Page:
21
May
2018
|
05:39 PM
America/New_York

For Immediate Release

Trump Administration Proposes Extreme Predator Control in Alaska National Preserves

WASHINGTON (May 21, 2018) – The Trump administration has proposed new regulations that roll back protections preventing extreme methods of killing predators and other wildlife in Alaska national preserves. National preserves are managed by the National Park Service (NPS) like national parks, except hunting and fishing are allowed. NPS’ proposed regulations for sport hunting and trapping in national preserves in Alaska would essentially hand over management of predators, caribou and other wildlife on national preserves in Alaska to the state.

Alaska’s express goal for managing wildlife is to artificially increase game populations by driving down carnivore numbers. Its policy would allow hunters to bait, trap and snare bears, and kill black bears and cubs and wolves and pups in their dens. The proposed regulation would also remove the current prohibition against killing defenseless caribou from boats or shore as they swim across rivers in national preserves.

Jamie Rappaport Clark, president and CEO at Defenders of Wildlife, issued the following statement:

“The Trump administration has somehow reached a new low in protecting wildlife. Allowing the killing of bear cubs and wolf pups in their dens is barbaric and inhumane. The proposed regulations cast aside the very purpose of national parks to protect wildlife and wild places. The National Park Service should not accept Alaska’s extreme predator control program as a suitable method of managing wildlife and their habitat.”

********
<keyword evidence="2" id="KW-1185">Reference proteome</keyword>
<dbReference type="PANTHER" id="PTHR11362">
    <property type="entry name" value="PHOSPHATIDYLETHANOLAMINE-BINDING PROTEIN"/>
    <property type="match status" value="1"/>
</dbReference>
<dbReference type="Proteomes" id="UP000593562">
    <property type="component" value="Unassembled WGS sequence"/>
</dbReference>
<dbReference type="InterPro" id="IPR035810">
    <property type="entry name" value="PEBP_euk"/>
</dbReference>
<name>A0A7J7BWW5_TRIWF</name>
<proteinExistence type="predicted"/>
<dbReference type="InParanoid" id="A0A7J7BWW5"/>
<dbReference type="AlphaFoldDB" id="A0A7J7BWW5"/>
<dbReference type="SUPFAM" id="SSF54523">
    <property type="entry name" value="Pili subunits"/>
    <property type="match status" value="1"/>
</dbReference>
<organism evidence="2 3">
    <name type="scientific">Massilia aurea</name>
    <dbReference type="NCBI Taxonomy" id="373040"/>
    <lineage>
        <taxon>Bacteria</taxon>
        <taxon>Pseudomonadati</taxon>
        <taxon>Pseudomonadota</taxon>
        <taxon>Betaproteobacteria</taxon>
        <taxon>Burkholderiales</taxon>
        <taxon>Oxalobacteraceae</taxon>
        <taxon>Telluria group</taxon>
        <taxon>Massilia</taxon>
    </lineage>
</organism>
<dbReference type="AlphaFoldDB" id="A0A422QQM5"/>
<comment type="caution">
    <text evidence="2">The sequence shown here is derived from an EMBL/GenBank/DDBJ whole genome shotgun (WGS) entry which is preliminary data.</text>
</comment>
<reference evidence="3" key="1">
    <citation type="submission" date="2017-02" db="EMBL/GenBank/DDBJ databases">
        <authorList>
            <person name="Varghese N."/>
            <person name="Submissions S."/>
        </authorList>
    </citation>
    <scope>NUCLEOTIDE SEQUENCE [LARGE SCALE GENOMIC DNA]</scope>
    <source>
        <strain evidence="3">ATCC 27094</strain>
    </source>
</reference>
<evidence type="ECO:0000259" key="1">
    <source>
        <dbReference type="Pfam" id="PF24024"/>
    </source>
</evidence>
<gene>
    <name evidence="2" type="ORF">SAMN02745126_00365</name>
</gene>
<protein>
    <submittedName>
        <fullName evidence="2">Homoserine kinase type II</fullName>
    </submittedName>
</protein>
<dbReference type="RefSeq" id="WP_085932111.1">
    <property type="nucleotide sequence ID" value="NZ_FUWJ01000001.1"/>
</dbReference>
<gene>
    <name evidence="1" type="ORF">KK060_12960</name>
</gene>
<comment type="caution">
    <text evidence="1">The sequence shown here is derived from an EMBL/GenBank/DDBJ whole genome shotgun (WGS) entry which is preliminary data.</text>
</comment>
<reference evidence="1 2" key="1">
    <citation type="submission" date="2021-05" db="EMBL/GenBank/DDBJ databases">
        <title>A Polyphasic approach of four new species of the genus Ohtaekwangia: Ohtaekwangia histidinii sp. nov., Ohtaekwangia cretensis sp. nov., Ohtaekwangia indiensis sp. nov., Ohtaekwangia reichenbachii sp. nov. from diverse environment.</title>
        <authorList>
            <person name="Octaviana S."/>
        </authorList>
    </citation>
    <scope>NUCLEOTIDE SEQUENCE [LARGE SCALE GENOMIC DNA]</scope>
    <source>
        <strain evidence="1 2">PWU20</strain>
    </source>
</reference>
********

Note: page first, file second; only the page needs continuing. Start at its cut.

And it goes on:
Background:

The state of Alaska adopted an intensive “predator control” law in 1994 designed to dramatically suppress wolves, bears and other native carnivores to artificially increase game populations. The state has since implemented aggressive predator management programs in numerous areas, which has included greatly liberalizing its sport hunting regulations statewide to further reduce predator populations.

The National Park Service promulgated regulations in 2015 that clarified that the state’s goal of reducing predators to boost prey populations was inconsistent with Park Service management obligations. Specifically, those regulations prohibited certain practices designed to dramatically reduce predator populations, including bear baiting and snaring, shooting bears and cubs in dens, and shooting wolves and pups in dens.

Last year Congress and the Trump administration enacted a Congressional Review Act resolution rescinding the U.S. Fish and Wildlife Service’s similar regulation protecting iconic carnivores on national wildlife refuges in Alaska. The U.S. Department of the Interior subsequently directed the National Park Service to reconsider its regulations, particularly where they diverge from state law.

Defenders of Wildlife is dedicated to the protection of all native animals and plants in their natural communities. With over 1.8 million members and activists, Defenders of Wildlife is a leading advocate for innovative solutions to safeguard our wildlife heritage for generations to come. For more information, visit Newsroom.Defenders.org and follow us on Twitter @DefendersNews.